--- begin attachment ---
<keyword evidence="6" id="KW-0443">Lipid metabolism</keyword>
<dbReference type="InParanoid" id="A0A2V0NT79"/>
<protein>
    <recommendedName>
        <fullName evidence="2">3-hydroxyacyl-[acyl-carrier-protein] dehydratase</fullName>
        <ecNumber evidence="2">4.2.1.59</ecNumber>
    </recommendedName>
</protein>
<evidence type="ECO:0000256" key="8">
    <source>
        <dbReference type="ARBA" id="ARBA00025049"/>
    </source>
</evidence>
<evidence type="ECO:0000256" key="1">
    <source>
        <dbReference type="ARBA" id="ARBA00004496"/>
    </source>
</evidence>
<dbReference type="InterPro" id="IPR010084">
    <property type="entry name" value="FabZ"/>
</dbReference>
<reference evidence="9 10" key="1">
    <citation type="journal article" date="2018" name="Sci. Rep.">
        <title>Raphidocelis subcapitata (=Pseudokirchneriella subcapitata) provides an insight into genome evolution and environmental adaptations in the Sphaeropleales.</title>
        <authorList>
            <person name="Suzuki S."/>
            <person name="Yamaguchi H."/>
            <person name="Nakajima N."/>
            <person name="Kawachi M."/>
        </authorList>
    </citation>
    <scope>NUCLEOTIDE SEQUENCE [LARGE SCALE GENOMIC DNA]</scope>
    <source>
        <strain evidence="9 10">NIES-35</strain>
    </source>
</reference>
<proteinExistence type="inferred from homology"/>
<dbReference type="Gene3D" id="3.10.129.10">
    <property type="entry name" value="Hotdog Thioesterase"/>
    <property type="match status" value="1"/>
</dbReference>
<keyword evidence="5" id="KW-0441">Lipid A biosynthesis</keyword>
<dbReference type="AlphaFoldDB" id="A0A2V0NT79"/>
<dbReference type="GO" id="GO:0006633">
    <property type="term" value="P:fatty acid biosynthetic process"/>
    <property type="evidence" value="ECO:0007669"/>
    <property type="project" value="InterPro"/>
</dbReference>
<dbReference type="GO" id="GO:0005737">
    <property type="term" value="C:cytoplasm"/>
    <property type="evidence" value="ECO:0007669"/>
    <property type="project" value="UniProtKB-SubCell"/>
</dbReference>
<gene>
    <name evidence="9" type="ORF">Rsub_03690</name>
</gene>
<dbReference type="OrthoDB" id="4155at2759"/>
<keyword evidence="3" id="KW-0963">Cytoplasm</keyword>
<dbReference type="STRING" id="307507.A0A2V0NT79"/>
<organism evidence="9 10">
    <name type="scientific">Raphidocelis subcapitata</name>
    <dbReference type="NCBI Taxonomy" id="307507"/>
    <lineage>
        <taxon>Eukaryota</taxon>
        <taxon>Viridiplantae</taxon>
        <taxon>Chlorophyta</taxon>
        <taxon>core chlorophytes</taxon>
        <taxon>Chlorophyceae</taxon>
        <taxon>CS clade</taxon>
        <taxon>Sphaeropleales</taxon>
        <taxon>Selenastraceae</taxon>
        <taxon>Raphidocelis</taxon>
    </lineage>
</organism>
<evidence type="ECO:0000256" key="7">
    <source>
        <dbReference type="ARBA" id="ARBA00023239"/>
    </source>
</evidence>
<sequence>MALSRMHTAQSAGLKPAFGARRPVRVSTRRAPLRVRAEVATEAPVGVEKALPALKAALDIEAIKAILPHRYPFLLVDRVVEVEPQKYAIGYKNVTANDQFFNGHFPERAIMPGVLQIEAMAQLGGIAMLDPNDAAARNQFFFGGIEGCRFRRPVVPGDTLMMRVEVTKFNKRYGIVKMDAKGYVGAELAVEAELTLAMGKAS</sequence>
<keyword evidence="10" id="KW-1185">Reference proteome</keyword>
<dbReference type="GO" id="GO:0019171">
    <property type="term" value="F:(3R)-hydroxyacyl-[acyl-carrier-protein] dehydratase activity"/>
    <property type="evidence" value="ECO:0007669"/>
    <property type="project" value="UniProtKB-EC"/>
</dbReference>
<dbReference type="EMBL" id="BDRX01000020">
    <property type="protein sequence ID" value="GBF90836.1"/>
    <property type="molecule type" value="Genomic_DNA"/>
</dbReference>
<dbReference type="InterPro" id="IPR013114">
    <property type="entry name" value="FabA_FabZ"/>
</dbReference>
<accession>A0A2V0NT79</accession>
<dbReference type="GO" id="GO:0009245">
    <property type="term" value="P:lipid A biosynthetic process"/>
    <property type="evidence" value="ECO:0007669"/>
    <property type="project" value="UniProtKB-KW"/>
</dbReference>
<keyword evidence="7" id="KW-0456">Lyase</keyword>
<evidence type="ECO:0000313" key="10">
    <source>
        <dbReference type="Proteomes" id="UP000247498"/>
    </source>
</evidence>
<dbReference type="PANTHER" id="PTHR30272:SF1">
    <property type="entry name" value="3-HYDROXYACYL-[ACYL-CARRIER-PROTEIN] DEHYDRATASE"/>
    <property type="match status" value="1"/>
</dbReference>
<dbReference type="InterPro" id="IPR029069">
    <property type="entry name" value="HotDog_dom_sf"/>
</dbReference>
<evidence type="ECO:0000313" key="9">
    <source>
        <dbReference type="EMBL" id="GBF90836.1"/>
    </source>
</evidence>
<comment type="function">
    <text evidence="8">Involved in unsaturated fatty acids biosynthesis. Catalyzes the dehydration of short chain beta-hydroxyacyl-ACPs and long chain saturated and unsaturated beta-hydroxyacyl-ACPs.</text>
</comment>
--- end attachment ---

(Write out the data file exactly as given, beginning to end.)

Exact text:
<keyword evidence="6" id="KW-0443">Lipid metabolism</keyword>
<dbReference type="InParanoid" id="A0A2V0NT79"/>
<protein>
    <recommendedName>
        <fullName evidence="2">3-hydroxyacyl-[acyl-carrier-protein] dehydratase</fullName>
        <ecNumber evidence="2">4.2.1.59</ecNumber>
    </recommendedName>
</protein>
<evidence type="ECO:0000256" key="8">
    <source>
        <dbReference type="ARBA" id="ARBA00025049"/>
    </source>
</evidence>
<evidence type="ECO:0000256" key="1">
    <source>
        <dbReference type="ARBA" id="ARBA00004496"/>
    </source>
</evidence>
<dbReference type="InterPro" id="IPR010084">
    <property type="entry name" value="FabZ"/>
</dbReference>
<reference evidence="9 10" key="1">
    <citation type="journal article" date="2018" name="Sci. Rep.">
        <title>Raphidocelis subcapitata (=Pseudokirchneriella subcapitata) provides an insight into genome evolution and environmental adaptations in the Sphaeropleales.</title>
        <authorList>
            <person name="Suzuki S."/>
            <person name="Yamaguchi H."/>
            <person name="Nakajima N."/>
            <person name="Kawachi M."/>
        </authorList>
    </citation>
    <scope>NUCLEOTIDE SEQUENCE [LARGE SCALE GENOMIC DNA]</scope>
    <source>
        <strain evidence="9 10">NIES-35</strain>
    </source>
</reference>
<proteinExistence type="inferred from homology"/>
<dbReference type="Gene3D" id="3.10.129.10">
    <property type="entry name" value="Hotdog Thioesterase"/>
    <property type="match status" value="1"/>
</dbReference>
<keyword evidence="5" id="KW-0441">Lipid A biosynthesis</keyword>
<dbReference type="AlphaFoldDB" id="A0A2V0NT79"/>
<dbReference type="GO" id="GO:0006633">
    <property type="term" value="P:fatty acid biosynthetic process"/>
    <property type="evidence" value="ECO:0007669"/>
    <property type="project" value="InterPro"/>
</dbReference>
<dbReference type="GO" id="GO:0005737">
    <property type="term" value="C:cytoplasm"/>
    <property type="evidence" value="ECO:0007669"/>
    <property type="project" value="UniProtKB-SubCell"/>
</dbReference>
<gene>
    <name evidence="9" type="ORF">Rsub_03690</name>
</gene>
<dbReference type="OrthoDB" id="4155at2759"/>
<keyword evidence="3" id="KW-0963">Cytoplasm</keyword>
<dbReference type="STRING" id="307507.A0A2V0NT79"/>
<organism evidence="9 10">
    <name type="scientific">Raphidocelis subcapitata</name>
    <dbReference type="NCBI Taxonomy" id="307507"/>
    <lineage>
        <taxon>Eukaryota</taxon>
        <taxon>Viridiplantae</taxon>
        <taxon>Chlorophyta</taxon>
        <taxon>core chlorophytes</taxon>
        <taxon>Chlorophyceae</taxon>
        <taxon>CS clade</taxon>
        <taxon>Sphaeropleales</taxon>
        <taxon>Selenastraceae</taxon>
        <taxon>Raphidocelis</taxon>
    </lineage>
</organism>
<evidence type="ECO:0000256" key="7">
    <source>
        <dbReference type="ARBA" id="ARBA00023239"/>
    </source>
</evidence>
<sequence>MALSRMHTAQSAGLKPAFGARRPVRVSTRRAPLRVRAEVATEAPVGVEKALPALKAALDIEAIKAILPHRYPFLLVDRVVEVEPQKYAIGYKNVTANDQFFNGHFPERAIMPGVLQIEAMAQLGGIAMLDPNDAAARNQFFFGGIEGCRFRRPVVPGDTLMMRVEVTKFNKRYGIVKMDAKGYVGAELAVEAELTLAMGKAS</sequence>
<keyword evidence="10" id="KW-1185">Reference proteome</keyword>
<dbReference type="GO" id="GO:0019171">
    <property type="term" value="F:(3R)-hydroxyacyl-[acyl-carrier-protein] dehydratase activity"/>
    <property type="evidence" value="ECO:0007669"/>
    <property type="project" value="UniProtKB-EC"/>
</dbReference>
<dbReference type="EMBL" id="BDRX01000020">
    <property type="protein sequence ID" value="GBF90836.1"/>
    <property type="molecule type" value="Genomic_DNA"/>
</dbReference>
<dbReference type="InterPro" id="IPR013114">
    <property type="entry name" value="FabA_FabZ"/>
</dbReference>
<accession>A0A2V0NT79</accession>
<dbReference type="GO" id="GO:0009245">
    <property type="term" value="P:lipid A biosynthetic process"/>
    <property type="evidence" value="ECO:0007669"/>
    <property type="project" value="UniProtKB-KW"/>
</dbReference>
<keyword evidence="7" id="KW-0456">Lyase</keyword>
<evidence type="ECO:0000313" key="10">
    <source>
        <dbReference type="Proteomes" id="UP000247498"/>
    </source>
</evidence>
<dbReference type="PANTHER" id="PTHR30272:SF1">
    <property type="entry name" value="3-HYDROXYACYL-[ACYL-CARRIER-PROTEIN] DEHYDRATASE"/>
    <property type="match status" value="1"/>
</dbReference>
<dbReference type="InterPro" id="IPR029069">
    <property type="entry name" value="HotDog_dom_sf"/>
</dbReference>
<evidence type="ECO:0000313" key="9">
    <source>
        <dbReference type="EMBL" id="GBF90836.1"/>
    </source>
</evidence>
<comment type="function">
    <text evidence="8">Involved in unsaturated fatty acids biosynthesis. Catalyzes the dehydration of short chain beta-hydroxyacyl-ACPs and long chain saturated and unsaturated beta-hydroxyacyl-ACPs.</text>
</comment>